Birdwatching in Wagga Wagga


Murraguldrie Flora Reserve
January 31, 2010, 3:03 pm
Filed under: Flora, General, Observations | Tags: , , , , , ,

Murraguldrie Flora Reserve is located around 45km southeast of Wagga on the Tumbarumba Rd., which separates it from Murraguldrie State Forest proper. The Flora Reserve was established to protect the only known population (a few hundred mature specimens) of the bush-pea Pultenaea humilis in NSW. It is a wetter forest than is usually found in the area and this is reflected in the health and density of the vegetation and the large populations of bryophytes (mosses and liverworts) found there.

There are other signs of a slightly different microclimate. Vanilla Lilies (Arthropodium milleflorum) and Chocolate Lilies (Dichopogon strictus), which typically flower in late spring, remained in flower in the reserve in mid-January.

Most of the reserve consists of eucalypts – including the Inland Scribbly Gum (Eucalyptus rossii) – with a heathy understorey. Among the wildflowers found in the reserve are the Small St. John’s Wort (Hypericum gramineum) and several species of goodenia.

Note: Hypericum gramineum should be distinguished from the much larger Hypericum perforatum, which is a noxious weed. At least one other major weed – the Blackberry (Rubus sp.) – is found in the reserve.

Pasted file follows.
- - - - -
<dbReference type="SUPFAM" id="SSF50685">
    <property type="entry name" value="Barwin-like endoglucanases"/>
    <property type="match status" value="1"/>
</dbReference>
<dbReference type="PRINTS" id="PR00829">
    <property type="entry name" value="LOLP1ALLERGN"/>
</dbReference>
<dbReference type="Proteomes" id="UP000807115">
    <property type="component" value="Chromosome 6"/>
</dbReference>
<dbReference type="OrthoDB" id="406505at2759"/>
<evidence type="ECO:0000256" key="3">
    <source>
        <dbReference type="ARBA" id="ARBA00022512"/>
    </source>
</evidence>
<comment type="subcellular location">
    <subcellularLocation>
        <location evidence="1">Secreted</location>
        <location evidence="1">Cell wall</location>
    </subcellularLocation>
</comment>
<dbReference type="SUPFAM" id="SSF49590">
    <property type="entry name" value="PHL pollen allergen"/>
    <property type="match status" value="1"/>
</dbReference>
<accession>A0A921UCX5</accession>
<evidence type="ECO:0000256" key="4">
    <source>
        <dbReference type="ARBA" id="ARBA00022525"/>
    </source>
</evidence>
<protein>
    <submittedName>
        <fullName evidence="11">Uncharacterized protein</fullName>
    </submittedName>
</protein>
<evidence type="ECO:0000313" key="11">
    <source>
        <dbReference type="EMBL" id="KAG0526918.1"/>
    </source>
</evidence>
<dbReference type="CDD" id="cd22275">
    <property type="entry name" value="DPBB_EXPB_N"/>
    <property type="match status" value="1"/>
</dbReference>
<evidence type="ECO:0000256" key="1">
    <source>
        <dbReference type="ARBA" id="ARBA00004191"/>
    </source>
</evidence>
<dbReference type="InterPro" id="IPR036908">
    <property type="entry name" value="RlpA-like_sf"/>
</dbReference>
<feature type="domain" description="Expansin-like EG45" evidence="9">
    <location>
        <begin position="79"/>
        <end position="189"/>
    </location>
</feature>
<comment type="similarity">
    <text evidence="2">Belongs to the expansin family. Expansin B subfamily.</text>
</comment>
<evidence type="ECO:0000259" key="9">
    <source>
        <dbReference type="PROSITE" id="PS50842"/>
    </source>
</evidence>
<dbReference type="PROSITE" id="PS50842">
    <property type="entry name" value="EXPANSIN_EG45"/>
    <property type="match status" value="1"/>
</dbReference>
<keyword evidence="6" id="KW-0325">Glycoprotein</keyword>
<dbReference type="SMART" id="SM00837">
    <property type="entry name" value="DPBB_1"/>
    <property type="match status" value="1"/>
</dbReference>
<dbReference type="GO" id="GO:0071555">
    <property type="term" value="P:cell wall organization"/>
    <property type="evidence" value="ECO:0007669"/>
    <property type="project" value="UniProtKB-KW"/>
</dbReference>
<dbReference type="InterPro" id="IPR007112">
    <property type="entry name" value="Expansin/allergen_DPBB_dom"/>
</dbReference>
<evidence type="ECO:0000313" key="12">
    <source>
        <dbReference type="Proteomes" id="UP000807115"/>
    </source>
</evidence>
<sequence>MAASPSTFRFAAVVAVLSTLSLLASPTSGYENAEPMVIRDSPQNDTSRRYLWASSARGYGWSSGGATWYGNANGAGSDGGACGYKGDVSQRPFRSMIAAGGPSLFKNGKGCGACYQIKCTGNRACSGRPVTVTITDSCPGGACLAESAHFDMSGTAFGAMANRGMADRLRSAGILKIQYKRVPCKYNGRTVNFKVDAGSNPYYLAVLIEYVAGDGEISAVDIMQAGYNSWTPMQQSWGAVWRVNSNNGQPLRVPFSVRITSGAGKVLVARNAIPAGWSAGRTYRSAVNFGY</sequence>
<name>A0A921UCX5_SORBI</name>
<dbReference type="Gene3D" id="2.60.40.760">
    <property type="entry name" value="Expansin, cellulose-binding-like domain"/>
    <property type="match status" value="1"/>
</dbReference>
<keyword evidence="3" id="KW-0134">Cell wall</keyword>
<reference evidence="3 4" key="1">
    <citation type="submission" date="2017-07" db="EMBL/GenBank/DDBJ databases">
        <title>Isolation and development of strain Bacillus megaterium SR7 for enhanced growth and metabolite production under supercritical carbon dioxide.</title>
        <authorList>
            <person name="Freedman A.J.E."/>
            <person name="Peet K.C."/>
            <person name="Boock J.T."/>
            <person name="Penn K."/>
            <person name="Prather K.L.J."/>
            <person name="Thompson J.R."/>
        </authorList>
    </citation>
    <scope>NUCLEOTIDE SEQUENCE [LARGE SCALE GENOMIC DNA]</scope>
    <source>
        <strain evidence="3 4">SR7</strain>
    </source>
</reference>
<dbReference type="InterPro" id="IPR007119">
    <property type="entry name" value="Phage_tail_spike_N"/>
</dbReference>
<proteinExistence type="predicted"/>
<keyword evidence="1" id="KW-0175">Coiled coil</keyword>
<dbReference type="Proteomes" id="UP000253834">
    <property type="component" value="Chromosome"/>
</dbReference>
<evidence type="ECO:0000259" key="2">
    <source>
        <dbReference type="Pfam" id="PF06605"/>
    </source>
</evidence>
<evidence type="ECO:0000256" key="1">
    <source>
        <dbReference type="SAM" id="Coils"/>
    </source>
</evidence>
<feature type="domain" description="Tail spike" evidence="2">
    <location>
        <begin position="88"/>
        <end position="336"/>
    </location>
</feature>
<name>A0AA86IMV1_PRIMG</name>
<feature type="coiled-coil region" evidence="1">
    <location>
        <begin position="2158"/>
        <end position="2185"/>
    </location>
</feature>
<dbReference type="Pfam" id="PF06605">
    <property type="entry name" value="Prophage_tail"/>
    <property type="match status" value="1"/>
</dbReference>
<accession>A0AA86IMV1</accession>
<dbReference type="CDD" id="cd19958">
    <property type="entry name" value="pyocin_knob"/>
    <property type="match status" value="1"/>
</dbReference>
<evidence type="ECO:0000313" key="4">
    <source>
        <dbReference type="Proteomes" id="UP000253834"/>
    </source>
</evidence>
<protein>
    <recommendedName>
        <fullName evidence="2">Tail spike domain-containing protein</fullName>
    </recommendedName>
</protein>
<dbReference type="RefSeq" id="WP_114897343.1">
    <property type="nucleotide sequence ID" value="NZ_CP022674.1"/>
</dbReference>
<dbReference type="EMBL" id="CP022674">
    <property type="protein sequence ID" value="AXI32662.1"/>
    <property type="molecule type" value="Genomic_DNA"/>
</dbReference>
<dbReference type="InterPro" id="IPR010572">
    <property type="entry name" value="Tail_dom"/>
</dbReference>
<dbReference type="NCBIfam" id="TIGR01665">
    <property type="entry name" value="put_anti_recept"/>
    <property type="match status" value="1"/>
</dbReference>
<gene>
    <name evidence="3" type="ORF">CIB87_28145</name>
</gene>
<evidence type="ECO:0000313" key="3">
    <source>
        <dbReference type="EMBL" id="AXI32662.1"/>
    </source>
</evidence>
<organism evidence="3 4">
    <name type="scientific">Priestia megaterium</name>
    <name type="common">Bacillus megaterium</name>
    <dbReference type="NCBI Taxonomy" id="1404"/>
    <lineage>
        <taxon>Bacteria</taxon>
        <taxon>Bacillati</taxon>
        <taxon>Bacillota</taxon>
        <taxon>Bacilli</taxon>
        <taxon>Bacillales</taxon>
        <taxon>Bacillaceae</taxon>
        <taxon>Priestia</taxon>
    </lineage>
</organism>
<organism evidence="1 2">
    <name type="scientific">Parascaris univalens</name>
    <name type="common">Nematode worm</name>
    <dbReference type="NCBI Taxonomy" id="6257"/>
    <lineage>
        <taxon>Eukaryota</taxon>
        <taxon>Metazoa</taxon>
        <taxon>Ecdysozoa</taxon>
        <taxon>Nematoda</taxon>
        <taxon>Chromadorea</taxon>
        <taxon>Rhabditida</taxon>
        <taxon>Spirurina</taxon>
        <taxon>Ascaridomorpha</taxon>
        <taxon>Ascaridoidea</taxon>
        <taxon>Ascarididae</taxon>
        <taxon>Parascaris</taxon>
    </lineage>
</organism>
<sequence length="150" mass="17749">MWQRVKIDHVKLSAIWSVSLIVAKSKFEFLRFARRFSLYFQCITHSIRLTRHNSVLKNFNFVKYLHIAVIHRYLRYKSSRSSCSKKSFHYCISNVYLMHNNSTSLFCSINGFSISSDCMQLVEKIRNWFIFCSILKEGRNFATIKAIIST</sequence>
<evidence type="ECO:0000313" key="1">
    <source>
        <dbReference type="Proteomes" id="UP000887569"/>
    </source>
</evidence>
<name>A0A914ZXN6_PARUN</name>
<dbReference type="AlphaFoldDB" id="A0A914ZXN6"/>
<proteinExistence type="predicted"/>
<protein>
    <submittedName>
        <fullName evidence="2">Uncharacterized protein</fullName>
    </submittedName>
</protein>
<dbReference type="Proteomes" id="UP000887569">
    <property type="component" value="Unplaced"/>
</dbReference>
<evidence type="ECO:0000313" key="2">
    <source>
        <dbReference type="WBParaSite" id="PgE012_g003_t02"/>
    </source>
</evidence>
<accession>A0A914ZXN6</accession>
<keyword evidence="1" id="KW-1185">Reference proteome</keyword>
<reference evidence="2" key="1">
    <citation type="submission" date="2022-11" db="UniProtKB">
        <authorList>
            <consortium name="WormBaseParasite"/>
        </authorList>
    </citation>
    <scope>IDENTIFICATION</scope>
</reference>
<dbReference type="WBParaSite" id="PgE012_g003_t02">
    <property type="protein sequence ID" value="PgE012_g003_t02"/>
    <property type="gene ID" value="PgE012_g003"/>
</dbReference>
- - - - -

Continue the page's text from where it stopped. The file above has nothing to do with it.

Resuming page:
Cassinias, a group of flowering natives with a tendency to spread, are also found in the reserve – principally along roadsides.

There is likely to be a substantial insect and arachnid population in the reserve as well. The following photographs show a selection of the more conspicuous species.

A list of bird species recorded in the reserve so far can be found here. (Note that this was compiled from very few visits and is likely to grow in the future). The most interesting species on the list are the White-Throated Gerygone (Gerygone olivacea) and the Olive-Backed Oriole (Oriolus sagittatus), neither of which has been recorded elsewhere in the region. The Brown Treecreeper (Climacteris picumnis), listed as vulnerable in NSW, is also a significant find.

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